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Kanakasuntharam Kajarakan ploughs his field. He makes a biannual payment of 150,000 rupees ($851) for the tractor he purchased in 2017. He used to hire out the tractor to plough other fields, but since the floods, there’s been less demand. Thayalini Indrakularasa, GPJ Sri Lanka
Agriculture

Floods in Northern Sri Lanka Endanger Paddy Farmers’ Harvest

Sri Lanka

In December 2018, heavy rains flooded parts of Vavuniya district, destroying thousands of acres of paddy crops. With the new planting season approaching, paddy farmers find themselves in a financial bind as they rush to purchase seeds and prepare the land in time.

NEDUNKERNY NORTH, SRI LANKA – The sun rises in Sri Lanka’s Vavuniya district, chasing away the morning chill and revealing flood-ravaged gravel roads.

Kanakasuntharam Kajarakan wakes and goes to his paddy field. He gazes at the scene before him, lifting his hand to his head.

“In my experience of being a farmer, this is the only time that even 20-day crops were destroyed,” Kajarakan says, referencing the paddy crop’s quick growth period.

Kajarakan sowed 45 acres of paddy at the start of the planting season in October 2018. Five of the acres belonged to him; he had leased the remaining 40 acres.

Then the heavy rains came. His young paddy plants did not survive.

So he planted again, taking a loan of 300,000 Sri Lankan rupees ($1,702) from a local bank to prepare the soil and buy seedlings for 25 acres of land. But just weeks later, in late December of 2018, heavy flooding struck Vavuniya again, partially destroying his crops.

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Kanakasuntharam Kajarakan holds paddy from his field in Maruthodai. He took a loan from a local bank to prepare the soil and buy seedlings for the 25 acres of land. But a heavy flood in December 2018 partially destroyed the crops.

Thayalini Indrakularasa, GPJ Sri Lanka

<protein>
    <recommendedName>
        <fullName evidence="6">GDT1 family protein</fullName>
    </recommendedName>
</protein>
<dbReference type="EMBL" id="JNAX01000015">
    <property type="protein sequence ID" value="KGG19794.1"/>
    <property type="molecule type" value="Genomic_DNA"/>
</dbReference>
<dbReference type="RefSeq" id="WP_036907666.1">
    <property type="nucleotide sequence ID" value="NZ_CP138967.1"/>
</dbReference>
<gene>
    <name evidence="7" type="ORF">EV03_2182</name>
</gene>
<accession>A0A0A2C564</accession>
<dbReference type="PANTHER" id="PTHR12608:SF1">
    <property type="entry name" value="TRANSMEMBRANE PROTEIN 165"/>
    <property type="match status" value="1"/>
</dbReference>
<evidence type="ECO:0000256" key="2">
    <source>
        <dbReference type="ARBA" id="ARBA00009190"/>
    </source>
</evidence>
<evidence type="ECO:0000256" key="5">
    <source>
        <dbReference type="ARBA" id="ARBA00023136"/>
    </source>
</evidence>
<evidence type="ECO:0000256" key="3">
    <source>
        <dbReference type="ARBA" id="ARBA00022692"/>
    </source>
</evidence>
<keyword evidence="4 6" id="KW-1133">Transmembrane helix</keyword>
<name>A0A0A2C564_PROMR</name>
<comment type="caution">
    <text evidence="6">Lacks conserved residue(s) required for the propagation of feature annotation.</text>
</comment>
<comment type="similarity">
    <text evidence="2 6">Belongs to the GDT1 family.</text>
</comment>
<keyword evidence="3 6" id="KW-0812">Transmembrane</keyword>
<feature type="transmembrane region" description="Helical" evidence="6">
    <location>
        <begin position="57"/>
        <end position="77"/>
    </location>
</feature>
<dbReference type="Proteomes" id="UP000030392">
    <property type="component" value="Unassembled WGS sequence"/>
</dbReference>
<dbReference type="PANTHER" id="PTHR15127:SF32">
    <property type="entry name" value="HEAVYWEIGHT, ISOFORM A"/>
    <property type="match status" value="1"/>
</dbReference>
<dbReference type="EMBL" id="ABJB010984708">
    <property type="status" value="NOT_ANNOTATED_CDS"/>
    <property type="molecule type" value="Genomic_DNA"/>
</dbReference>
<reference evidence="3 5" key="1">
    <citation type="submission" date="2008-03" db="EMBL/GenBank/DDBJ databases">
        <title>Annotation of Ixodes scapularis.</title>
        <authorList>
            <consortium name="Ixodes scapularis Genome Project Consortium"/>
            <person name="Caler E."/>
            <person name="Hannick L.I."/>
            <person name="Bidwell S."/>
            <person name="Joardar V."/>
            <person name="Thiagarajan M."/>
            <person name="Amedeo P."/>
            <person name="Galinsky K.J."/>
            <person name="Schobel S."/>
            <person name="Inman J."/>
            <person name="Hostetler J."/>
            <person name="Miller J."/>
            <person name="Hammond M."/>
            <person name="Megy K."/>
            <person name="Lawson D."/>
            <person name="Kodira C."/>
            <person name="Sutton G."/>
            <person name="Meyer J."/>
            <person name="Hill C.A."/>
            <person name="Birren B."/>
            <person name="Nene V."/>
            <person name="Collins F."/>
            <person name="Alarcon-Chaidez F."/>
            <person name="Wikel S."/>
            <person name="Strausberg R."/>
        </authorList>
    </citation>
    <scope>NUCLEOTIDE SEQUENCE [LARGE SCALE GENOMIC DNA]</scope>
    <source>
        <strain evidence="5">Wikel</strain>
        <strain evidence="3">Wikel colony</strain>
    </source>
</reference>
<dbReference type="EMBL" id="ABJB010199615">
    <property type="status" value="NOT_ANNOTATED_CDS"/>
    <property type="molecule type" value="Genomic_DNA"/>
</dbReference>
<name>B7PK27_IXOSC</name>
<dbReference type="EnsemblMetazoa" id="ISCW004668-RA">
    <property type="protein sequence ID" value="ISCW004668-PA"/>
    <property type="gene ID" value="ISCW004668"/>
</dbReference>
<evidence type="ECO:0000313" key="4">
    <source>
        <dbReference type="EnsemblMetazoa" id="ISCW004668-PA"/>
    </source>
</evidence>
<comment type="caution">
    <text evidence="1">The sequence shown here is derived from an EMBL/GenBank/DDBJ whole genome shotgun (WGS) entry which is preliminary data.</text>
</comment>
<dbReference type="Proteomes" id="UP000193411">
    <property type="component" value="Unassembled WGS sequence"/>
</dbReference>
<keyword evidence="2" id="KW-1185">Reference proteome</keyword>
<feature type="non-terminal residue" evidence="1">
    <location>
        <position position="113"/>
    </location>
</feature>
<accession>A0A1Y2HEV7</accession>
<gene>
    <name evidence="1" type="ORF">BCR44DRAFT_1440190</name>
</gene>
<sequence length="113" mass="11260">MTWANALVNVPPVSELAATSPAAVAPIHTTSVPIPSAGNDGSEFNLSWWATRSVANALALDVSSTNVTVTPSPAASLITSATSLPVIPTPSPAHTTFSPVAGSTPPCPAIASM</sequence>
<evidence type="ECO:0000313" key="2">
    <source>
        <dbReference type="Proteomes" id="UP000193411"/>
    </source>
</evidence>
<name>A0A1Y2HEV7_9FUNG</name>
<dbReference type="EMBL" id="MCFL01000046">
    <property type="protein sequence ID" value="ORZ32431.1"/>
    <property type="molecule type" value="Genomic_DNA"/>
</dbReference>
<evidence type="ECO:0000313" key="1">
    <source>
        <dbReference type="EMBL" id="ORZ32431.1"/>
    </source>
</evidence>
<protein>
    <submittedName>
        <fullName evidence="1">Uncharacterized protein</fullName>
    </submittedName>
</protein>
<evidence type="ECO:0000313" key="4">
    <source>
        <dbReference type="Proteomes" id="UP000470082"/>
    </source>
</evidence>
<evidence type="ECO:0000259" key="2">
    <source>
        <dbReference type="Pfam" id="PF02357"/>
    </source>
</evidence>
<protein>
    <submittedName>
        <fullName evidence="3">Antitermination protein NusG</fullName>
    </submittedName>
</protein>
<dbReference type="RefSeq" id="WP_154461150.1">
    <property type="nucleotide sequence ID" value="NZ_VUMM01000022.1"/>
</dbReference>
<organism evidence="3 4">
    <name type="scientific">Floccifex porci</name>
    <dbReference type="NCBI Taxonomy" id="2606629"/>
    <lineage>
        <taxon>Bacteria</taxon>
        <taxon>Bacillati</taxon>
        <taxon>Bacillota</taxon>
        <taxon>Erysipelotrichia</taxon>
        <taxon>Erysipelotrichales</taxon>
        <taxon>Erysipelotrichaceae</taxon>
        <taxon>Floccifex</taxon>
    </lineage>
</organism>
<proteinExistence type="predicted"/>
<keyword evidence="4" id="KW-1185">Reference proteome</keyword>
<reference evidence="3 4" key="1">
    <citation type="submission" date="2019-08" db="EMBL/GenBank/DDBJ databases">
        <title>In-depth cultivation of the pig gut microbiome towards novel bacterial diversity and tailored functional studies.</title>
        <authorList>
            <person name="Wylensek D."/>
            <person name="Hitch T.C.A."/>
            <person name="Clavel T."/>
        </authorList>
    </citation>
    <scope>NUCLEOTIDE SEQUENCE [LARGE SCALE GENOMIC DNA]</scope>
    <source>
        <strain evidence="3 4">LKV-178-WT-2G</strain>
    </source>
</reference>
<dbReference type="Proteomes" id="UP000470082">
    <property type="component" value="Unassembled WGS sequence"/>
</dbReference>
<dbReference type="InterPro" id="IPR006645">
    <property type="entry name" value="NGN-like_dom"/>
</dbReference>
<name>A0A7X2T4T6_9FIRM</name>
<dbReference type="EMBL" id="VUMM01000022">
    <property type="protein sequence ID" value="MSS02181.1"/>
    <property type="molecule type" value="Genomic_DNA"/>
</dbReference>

Kajarakan now has more than 1 million rupees ($5,675 dollars) to repay on two bank loans, the first of which he took out in April 2018. He has not been able to make the monthly payments since January and does not know where he will find the money to plant his crops come the new planting season in October.

“I cannot sleep in the night,” he says, his voice trembling. “I am in a dilemma and wonder how we are going to be rescued from this. Our names are going to be ruined.”

According to the government’s Rice Research & Development Institute (RRDI), about 1.8 million farm families cultivate paddy, which is known as rice once it is harvested. Rice is the main food crop in Sri Lanka.

After gaining independence in 1948, Sri Lanka worked to attain self-sufficiency in rice production. For most of the 2000s, it did, according to the Agriculture and Environment Statistics Division. But in 2017, floods and droughts devastated paddy fields, forcing Sri Lanka to import 700,000 tons of rice.

In Vavuniya district, where Kajarakan farms, this latest round of extreme weather affected 1,233 farmers, who saw nearly 3,200 acres of paddy fields damaged by flooding spurred by the heavy monsoon rains.

The Sri Lankan Department of Agriculture and the International Rice Research Institute (IRRI) are working together to return Sri Lanka to rice self-sufficiency through efforts such as improved rice exchange and the development of hybrid rice.